The Iowa legislature’s number one priority in dealing with the budget surplus should be to address poverty and health and human services. Women and children make up the largest segment falling into poverty. One in four children under the age of five is food insecure. Poverty’s impact on children is immeasurable – how do you calculate immorality? Quantify psychological destruction? Measure the violence of broken families? You can only describe it, and in doing so your heart should break if indeed there is a soul still in you that hasn’t been erased by bean counting economic theories.
To find out more about Tavis Smiley’s poverty summit, go to Afuturewithoutpoverty.com or look up: #povertymustend on Twitter. At the website, you can sign a letter to the White House that demands the President give a major public policy address on eradication of poverty in America and convene a White House conference on the eradication of poverty.
On December 21st, the Iowa Supreme Court upheld a wrongful termination case in which Ft. Dodge Dentist Dr. James Knight fired his assistant Melissa Nelson because his “irresistible attraction” to her threatened his own marriage.
The all-male Supreme Court unanimously agreed with the horny dentist.
Now I won’t offer any pretense in understanding the legalities in question, but even a layman (including men who like to get laid) would agree there’s something seriously troubling in the Court’s finding that a boss can fire an employee because he (or she) may not be able to repress his (or her) own sexual urges as related to that employee.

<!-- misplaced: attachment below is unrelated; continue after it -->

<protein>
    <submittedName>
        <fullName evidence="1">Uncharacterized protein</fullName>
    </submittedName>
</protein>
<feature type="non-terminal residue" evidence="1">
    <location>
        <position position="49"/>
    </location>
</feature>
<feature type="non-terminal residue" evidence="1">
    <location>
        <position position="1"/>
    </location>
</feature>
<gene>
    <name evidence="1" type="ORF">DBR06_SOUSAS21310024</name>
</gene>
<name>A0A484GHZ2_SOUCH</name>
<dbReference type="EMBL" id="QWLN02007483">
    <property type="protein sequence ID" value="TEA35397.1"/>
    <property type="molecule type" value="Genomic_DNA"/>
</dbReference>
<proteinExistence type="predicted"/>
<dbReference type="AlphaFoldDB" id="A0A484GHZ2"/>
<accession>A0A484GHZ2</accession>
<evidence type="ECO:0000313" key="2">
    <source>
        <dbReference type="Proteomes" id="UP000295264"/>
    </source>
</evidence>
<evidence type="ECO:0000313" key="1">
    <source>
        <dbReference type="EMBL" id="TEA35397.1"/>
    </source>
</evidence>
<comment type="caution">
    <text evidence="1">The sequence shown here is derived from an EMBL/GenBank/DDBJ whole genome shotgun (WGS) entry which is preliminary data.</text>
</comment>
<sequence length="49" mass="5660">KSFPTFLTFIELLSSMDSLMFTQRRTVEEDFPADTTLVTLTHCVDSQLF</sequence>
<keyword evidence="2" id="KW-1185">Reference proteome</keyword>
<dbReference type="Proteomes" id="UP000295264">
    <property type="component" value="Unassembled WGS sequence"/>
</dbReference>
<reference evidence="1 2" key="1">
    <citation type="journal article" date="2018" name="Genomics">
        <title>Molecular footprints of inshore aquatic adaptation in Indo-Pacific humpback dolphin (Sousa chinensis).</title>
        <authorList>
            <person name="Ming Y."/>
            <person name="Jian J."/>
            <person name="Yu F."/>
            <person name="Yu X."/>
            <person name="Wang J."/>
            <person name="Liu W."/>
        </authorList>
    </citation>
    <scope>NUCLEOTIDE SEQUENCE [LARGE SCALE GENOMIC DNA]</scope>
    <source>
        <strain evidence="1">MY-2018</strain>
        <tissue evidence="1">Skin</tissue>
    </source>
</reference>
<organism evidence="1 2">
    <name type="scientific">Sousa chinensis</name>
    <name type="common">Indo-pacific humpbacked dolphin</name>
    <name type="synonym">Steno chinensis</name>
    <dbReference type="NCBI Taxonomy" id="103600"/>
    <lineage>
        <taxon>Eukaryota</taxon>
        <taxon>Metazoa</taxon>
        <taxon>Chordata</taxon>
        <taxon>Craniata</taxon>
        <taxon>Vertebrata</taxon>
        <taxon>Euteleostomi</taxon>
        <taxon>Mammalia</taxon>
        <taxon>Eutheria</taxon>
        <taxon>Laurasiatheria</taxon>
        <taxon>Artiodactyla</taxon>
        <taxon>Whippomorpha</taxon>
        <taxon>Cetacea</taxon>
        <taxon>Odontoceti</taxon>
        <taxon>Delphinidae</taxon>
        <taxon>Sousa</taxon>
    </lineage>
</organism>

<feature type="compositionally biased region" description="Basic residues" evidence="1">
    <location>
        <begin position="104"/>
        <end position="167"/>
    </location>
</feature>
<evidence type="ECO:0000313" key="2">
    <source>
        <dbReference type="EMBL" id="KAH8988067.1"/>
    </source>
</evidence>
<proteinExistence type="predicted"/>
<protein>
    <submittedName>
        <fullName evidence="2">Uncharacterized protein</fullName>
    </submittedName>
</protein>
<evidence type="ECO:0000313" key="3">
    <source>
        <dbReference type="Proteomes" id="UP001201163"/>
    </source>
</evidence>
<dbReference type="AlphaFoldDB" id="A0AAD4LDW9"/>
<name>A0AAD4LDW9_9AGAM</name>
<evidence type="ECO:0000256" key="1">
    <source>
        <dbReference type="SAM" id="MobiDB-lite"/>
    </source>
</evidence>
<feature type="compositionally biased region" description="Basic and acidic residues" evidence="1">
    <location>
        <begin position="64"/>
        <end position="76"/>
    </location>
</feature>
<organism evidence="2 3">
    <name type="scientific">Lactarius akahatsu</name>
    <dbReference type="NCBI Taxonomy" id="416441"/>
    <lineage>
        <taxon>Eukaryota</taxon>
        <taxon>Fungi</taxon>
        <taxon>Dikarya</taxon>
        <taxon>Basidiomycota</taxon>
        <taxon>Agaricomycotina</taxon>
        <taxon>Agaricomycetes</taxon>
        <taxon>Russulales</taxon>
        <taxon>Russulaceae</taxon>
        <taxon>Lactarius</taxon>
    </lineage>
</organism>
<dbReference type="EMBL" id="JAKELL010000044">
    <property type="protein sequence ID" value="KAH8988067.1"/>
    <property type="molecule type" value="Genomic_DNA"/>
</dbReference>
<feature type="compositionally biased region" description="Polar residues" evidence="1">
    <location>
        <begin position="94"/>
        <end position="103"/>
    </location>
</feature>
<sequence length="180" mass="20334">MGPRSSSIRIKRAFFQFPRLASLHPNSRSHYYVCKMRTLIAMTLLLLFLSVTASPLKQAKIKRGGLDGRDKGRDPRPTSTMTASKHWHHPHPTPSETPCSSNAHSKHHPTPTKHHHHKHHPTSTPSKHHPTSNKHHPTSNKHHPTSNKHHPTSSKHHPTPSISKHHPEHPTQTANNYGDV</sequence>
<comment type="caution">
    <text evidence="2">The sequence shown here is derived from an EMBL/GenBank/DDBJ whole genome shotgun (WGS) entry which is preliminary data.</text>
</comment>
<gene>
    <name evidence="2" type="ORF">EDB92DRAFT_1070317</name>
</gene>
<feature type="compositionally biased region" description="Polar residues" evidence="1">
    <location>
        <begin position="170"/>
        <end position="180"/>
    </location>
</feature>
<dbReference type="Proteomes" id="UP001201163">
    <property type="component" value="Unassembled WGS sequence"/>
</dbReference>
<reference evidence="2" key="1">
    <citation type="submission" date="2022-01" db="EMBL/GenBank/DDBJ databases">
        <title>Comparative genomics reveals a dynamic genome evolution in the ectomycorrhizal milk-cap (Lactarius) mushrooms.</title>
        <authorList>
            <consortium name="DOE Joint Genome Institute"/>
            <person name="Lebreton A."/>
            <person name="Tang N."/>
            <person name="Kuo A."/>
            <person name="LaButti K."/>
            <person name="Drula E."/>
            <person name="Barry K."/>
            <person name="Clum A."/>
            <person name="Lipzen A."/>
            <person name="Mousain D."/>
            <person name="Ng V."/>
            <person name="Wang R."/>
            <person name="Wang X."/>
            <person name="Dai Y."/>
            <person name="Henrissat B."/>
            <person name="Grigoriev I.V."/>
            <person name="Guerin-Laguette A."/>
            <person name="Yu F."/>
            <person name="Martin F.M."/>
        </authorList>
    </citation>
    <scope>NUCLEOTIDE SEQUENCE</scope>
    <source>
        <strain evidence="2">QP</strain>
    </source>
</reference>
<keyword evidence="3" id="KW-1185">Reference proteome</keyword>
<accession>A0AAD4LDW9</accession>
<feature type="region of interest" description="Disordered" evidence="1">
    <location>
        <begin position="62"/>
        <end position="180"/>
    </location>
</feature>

Mrs. Nelson sued under Iowa’s Civil Rights law for gender discrimination, not as a sexual harassment case even though at one point over the course of her employment Dr. Knight explained to her that she would know the scrubs she was wearing were too sexy if “she saw his pants bulging”.
What was the Taliban’s, I mean Court’s, legal basis for affirming Mrs. Nelson’s termination? That Dr. Knight did not illegally fire Mrs. Nelson for being a woman, precisely, but for being an irresistibly attractive woman (ugly ladies need not worry.)
To affirm his moral superiority over the happily married mother of two, Dr. Knight consulted with his mullah – er – I mean his minister for guidance. The two pious men concluded that the dental assistant who was twenty-one years younger than him was too sexy to handle a periodontal curette. So Dr. Knight prepared a written statement, and with another wizened-to-the-ways-of-women minister at his side as witness, read to Mrs. Nelson his reasons for firing her after ten years with his office. He gave her one month severance pay.
She is guilty for his feelings.
What is so agonizing about the Court’s affirmation is that Mrs. Nelson had done absolutely nothing to invite Dr. Knight’s obsession. She wore scrubs, same as the other girls. She regarded Dr. Knight as a father figure, not potential lover. In the court brief it is even acknowledged that Mrs. Nelson had not engaged in flirtatious behavior with Dr. Knight.